Education, Equality, and Human Rights

By Mike Cole | Go to book overview

Introduction

Human Rights, Education and Equality

Mike Cole

Instituted in England and Wales in 1988, the National Curriculum is nearing the end of its shelf-life. Since the election of the New Labour government in 1997, 1 a new core curriculum has been designed to take effect in September 2000. Citizenship education from August 2002 will be a compulsory part of the core curriculum at Key Stages 3 and 4, and there will be a non-statutory element in the form of Personal, Social and Health Education and Citizenship at Key Stages 1 and 2. As a result, equality, equal opportunities and human rights are about to become firmly on the educational agenda. 2 In Education for Citizenship and the Teaching of Democracy in Schools (QCA, 1998), the Crick Report, 3 it is recommended that ‘Citizenship Education’ take up to 5 per cent of curriculum time across all stages. ‘Equality’ and ‘human rights’ are two of the essential key concepts to be reached by the end of compulsory schooling, with a ‘belief in human dignity and equality’, a ‘commitment to equal opportunities’ and a ‘concern for human rights’ being ‘essential values’. Essential knowledge includes ‘human rights charters and issues’ (ibid., p. 44).

With respect to the key stages: at KS 1, pupils should be able to ‘reflect on issues of social and moral concern’ and ‘recognise how the concept of fairness can be applied…to their personal and social life’ (ibid., p. 46); and at KS 2, they should ‘know about…ethnic cultures’ and ‘understand the meaning of ‘fairness, justice …and human rights’ (ibid., p. 48).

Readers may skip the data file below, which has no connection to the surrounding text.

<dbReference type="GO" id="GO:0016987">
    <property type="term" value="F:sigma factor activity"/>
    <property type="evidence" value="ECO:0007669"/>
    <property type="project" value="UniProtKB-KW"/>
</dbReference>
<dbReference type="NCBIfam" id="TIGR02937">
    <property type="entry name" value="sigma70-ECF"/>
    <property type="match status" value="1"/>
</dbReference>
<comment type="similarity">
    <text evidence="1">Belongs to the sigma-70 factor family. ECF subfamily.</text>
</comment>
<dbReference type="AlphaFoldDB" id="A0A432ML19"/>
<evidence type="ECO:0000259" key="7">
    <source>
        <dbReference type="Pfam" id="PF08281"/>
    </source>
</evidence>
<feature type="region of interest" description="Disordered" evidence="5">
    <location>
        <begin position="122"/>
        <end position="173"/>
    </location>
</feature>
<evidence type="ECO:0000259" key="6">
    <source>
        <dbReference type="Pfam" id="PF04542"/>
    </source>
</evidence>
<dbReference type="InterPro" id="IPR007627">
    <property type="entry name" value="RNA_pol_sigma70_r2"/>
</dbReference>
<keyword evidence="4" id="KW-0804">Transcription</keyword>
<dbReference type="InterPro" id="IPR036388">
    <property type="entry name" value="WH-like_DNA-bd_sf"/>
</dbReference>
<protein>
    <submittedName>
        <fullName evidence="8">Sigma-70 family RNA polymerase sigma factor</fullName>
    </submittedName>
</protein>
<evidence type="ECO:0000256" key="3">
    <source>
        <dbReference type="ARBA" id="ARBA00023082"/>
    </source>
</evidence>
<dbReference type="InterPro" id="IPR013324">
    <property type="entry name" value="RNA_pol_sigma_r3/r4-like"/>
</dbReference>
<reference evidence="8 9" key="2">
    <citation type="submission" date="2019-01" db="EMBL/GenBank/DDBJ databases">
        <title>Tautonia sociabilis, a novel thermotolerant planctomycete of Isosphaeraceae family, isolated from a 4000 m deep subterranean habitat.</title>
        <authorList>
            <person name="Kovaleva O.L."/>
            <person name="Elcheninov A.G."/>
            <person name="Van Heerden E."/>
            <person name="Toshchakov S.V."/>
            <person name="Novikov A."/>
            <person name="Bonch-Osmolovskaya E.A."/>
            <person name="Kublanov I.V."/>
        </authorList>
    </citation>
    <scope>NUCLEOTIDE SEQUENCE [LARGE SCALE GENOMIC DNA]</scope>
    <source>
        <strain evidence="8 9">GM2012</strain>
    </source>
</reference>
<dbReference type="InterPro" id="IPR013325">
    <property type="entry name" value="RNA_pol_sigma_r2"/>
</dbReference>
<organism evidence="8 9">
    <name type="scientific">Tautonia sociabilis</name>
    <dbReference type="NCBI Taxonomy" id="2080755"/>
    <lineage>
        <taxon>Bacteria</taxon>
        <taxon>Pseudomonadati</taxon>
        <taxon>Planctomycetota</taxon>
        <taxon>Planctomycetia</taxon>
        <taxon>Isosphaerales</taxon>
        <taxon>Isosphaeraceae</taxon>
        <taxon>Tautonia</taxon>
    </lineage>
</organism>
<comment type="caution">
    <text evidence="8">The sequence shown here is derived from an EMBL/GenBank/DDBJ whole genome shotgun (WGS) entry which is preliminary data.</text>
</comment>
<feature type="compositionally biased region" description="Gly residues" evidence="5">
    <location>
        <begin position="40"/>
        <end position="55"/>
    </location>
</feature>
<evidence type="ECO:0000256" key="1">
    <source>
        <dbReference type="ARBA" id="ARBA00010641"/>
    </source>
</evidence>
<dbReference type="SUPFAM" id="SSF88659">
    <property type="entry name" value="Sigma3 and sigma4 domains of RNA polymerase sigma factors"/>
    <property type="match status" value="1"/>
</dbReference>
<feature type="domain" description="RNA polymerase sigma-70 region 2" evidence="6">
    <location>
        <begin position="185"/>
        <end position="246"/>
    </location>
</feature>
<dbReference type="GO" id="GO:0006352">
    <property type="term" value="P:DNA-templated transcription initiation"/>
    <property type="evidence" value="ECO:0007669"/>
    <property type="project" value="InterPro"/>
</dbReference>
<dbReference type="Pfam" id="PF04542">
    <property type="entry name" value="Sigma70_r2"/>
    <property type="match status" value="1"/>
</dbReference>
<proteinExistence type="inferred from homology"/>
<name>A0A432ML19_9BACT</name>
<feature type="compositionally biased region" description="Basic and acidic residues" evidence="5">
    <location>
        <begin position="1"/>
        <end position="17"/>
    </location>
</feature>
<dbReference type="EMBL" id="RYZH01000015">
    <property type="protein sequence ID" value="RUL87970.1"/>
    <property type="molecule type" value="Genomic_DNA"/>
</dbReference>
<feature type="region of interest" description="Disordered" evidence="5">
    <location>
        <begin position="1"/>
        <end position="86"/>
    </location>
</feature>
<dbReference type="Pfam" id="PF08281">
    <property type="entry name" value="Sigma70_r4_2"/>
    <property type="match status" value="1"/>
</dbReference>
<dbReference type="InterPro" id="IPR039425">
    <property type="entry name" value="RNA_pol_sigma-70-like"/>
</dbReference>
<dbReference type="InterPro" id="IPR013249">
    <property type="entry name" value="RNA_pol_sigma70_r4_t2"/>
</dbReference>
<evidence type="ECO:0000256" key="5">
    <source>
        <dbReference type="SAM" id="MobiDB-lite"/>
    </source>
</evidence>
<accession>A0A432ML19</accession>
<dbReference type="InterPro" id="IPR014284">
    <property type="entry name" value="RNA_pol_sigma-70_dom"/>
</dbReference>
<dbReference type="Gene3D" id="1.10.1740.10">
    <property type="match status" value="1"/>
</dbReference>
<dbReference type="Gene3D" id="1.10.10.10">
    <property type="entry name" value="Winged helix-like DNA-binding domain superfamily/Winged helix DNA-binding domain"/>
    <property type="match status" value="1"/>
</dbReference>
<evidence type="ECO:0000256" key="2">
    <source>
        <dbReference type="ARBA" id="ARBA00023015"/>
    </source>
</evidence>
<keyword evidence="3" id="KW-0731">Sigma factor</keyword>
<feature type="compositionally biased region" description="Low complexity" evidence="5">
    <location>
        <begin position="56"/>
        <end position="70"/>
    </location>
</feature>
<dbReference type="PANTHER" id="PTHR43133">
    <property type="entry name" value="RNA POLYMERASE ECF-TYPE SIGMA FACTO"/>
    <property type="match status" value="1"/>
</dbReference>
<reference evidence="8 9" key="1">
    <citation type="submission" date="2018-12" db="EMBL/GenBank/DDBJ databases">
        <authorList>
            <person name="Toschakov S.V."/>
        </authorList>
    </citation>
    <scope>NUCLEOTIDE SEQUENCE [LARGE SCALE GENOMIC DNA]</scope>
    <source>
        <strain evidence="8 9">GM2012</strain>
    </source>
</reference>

At KS 3, students should ‘understand the meaning of…human rights(ibid., p. 50) and should ‘understand, at a basic level, the legal rights of young people with particular reference to the UN Convention on the Rights of the Child’ (see below). They should ‘also understand the meaning of…discrimination [and] equal opportunities’ and ‘understand…rights and responsibilities…with particular reference to the European Convention on Human Rights’ and ‘know about the Universal Declaration of Human Rights’ (ibid., p. 49; see below). Finally, at KS 4, students should ‘understand the significant aspects of topical and contemporary issues and events’ and ‘the meaning of terms such as civil rights 4 [and] natural justice’, along with an understanding of the ‘world as a global community, including issues such as…heavily indebted countries, and the work of the United Nations organisations’ (ibid., p. 52). 5

As currently formulated, the concept of ‘human rights’ is a comparatively recent phenomenon. The President of the United Nations General Assembly, Dr E.H.

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Education, Equality, and Human Rights
Table of contents

Table of contents

  • Title Page iii
  • Contents v
  • Illustrations vii
  • Introduction 1
  • 1 - Gender and Equality 6
  • 2 - Gender, Education and the New Millennium 21
  • 3 - ‘race’, Racism and Resistance 39
  • 4 - Racism and Education 58
  • 5 - One of Them or One of Us? 78
  • 6 - Difficult Loves 99
  • 7 - Disability Discrimination, the Final Frontier 118
  • 8 - Special Educational Needs or Inclusive Education 141
  • 9 - Class and Class Analysis for the Twenty-First Century 162
  • 10 - Social Class and School 182
  • Index 200
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